He says the possibility that what we call HIV might often represent the products of overactivated cells "sounds like a serious question, and it's certainly worth considering. Part of the argument is not unreasonable, it seems to me."

Rubin is not willing to accept that HIV simply doesn't exist, however. "A lot of what they're saying could in fact be true, but to jump from that and say that there is no such virus (is something else)."

Professor James Campbell, head of the microbiology department at the University of Toronto, also questions the leap being made. "The methods of purifying HIV, and all the knowledge about how it is integrated into cells, would suggest to me that a hell of a lot more is known by the experts in the field than what this one scientist is trying to suggest."

But Lanka and a team of Australian researchers headed by Perth biophysicist Eleni Papadopulos-Eleopulos are convinced that a vast medical empire has been built up chasing a microbiological ghost, in the process diverting attention away from the real cause - or causes - of AIDS, whatever they may be.

The kinds of questions they raise hark back to 1983, when French researchers at the Pasteur Institute in Paris claimed to have cultured a previously unrecognized retrovirus from the cells of a man with AIDS. This eventually led to the identification of a series of molecules, or proteins, that came to be accepted as characteristic of HIV and form the basis of HIV tests used today.

No proof

The dissenting researchers insist there was never any solid proof that these proteins came from a virus, or even belonged to a virus-like particle.

They point out that stretches of genetic material researchers believe to be HIV-related have been derived from cells subjected to artificial stimulation in test tubes and cultured mostly from cancerous cells, since those are the only kind that can grow continuously in such environments.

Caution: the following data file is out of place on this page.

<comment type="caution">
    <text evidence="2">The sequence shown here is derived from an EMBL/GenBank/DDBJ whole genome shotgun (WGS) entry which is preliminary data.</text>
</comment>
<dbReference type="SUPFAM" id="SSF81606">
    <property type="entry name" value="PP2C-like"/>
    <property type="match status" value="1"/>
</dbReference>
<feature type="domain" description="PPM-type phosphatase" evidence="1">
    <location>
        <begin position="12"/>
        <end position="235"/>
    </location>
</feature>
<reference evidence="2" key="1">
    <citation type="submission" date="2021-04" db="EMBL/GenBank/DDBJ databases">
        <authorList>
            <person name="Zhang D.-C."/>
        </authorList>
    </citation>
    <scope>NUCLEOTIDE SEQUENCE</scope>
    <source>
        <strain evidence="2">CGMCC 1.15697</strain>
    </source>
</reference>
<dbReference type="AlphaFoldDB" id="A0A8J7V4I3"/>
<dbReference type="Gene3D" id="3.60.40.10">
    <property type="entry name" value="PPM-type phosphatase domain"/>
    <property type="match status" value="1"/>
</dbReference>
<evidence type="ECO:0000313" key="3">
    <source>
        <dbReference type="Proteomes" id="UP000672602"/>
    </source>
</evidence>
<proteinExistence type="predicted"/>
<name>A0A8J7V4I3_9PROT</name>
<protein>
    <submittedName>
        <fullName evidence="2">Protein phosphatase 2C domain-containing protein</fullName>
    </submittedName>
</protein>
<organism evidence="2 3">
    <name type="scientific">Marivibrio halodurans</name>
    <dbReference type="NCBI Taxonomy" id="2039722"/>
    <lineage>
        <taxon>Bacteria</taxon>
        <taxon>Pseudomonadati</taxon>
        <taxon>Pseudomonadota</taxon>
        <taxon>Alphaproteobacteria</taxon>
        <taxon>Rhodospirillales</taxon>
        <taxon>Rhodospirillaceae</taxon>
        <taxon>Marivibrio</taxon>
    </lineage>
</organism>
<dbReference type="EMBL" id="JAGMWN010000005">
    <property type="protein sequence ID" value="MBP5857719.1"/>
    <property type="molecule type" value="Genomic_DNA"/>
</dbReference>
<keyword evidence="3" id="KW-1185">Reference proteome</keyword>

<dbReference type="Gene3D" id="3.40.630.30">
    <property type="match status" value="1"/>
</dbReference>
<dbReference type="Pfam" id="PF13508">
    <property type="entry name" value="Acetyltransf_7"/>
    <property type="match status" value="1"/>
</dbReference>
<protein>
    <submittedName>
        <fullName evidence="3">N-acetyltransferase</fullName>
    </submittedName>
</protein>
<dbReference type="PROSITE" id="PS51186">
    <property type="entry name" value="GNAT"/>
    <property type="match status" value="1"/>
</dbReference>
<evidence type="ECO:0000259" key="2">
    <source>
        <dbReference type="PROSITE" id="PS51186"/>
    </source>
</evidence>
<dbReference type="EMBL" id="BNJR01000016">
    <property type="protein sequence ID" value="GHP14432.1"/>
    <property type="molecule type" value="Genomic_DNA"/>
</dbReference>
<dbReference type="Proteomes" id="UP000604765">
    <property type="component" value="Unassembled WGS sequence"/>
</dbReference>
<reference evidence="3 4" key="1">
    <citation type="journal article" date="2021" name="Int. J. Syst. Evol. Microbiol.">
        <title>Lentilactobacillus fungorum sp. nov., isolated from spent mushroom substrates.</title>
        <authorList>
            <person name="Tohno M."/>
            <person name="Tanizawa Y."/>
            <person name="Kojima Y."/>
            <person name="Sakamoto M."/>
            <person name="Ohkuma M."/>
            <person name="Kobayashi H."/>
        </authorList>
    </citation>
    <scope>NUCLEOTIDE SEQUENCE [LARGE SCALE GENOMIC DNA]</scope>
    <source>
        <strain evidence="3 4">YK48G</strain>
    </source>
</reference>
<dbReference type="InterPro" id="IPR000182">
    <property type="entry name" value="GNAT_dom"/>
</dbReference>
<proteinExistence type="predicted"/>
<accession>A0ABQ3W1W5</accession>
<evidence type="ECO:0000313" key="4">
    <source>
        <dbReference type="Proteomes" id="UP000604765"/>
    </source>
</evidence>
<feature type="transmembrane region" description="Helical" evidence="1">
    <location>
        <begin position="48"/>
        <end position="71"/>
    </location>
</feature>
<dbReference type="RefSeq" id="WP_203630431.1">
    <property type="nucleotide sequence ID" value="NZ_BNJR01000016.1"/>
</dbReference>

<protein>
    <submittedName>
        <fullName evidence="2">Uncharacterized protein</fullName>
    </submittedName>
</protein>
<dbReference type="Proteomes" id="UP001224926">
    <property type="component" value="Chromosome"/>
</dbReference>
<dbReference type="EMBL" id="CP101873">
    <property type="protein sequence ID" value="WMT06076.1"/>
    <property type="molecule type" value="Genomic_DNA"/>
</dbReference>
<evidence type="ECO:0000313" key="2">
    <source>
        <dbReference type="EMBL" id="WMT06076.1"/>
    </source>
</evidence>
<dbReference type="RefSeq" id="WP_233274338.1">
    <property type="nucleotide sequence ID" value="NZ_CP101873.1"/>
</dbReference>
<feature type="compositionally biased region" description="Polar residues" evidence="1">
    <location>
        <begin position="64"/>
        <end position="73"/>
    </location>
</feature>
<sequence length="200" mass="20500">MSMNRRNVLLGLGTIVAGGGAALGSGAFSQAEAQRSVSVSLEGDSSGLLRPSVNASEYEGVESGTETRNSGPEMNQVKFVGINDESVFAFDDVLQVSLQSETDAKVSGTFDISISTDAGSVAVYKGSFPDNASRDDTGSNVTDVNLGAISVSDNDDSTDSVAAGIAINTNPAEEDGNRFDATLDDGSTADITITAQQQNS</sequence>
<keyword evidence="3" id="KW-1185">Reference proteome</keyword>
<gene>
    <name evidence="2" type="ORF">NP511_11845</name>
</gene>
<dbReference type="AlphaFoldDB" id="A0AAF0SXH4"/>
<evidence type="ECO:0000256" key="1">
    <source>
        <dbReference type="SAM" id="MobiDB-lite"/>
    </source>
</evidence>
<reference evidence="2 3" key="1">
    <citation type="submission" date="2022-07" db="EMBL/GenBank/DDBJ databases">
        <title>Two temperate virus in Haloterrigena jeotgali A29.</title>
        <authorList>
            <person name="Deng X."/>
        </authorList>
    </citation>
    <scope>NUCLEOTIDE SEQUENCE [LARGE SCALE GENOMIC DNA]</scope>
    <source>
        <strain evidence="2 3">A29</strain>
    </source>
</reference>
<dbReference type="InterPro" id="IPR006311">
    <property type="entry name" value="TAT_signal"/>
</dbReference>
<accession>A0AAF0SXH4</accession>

"Generalizations are made about the behaviour of normal cells on the basis of results obtained from highly abnormal cells," insists Lanka.

If HIV tests aren't measuring antibodies to a virus, what are they measuring? Lanka and others suggest that what is called HIV may simply be genetic information arising from within the genetic code of every cell, passed from mother to child over the centuries. If you stress cells in certain ways - either in the body or in the test tube - this HIV appears, a natural product of cells under stress.

Different strains

Accordingly, the genetic sequences that define different HIV strains around the world merely reflect the different genetic makeup of human populations. This would explain why such geographic variations in HIV's genes have remained so regionally consistent over the years.

The views of Lanka and Papadopulos-Eleopulos, virtually unheard of on this side of the Atlantic, have been given extensive coverage in the pages of London's Continuum Magazine, my next stop on this rather peculiar trek through the local AIDS fringe.

This glossy bimonthly is housed in a surprisingly small but busy two-room office, a nonprofit affair staffed largely by volunteers. The publication is aimed at "long-term survivors of an HIV antibody diagnosis or those who want to be," says the friendly and energetic Huw Christie, Continuum's editor.

"One of the differences that people would notice on opening Continuum magazine, from all other magazines in the field," Christie points out, "is that the acronym 'HIV' more often than not appears in inverted commas. That's because there is such profound doubt over whether a unique, external molecular entity known as a 'human immunodeficiency virus' exists that you can't take for granted any of the 100,000 papers over the last decade that talk about HIV as the cause of AIDS."

Last December, on World AIDS Day, the magazine took the unusual step of offering a £ 1,000 "missing virus" reward to the first person finding a single scientific paper detailing the unambiguous isolation of HIV, according to a set of rules for retrovirus isolation laid out at the Pasteur Institute in 1973.

Further private pledges have raised the stakes considerably, and the reward now stands at £ 36,000 (approximately $80,000), still unclaimed a year later. "Either nobody who's capable of looking for a scientific paper needs the money, or it can't be found," Christie suggests.

AIDS researchers argue that the 1973 isolation criteria the magazine has set forth aren't appropriate for a virus like HIV. They also point to the many published electron-microscope pictures of HIV, such as the one shown.

But these heretics remain unconvinced by photographs of so-called HIV. John Papadimitriou, a professor of pathology and colleague of Papadopulos-Eleopulos, and an internationally renowned expert on electron microscopy, argues that "You have to be absolutely certain that what you have detected is unique and exogenous (arising from outside the body), and a single molecular species.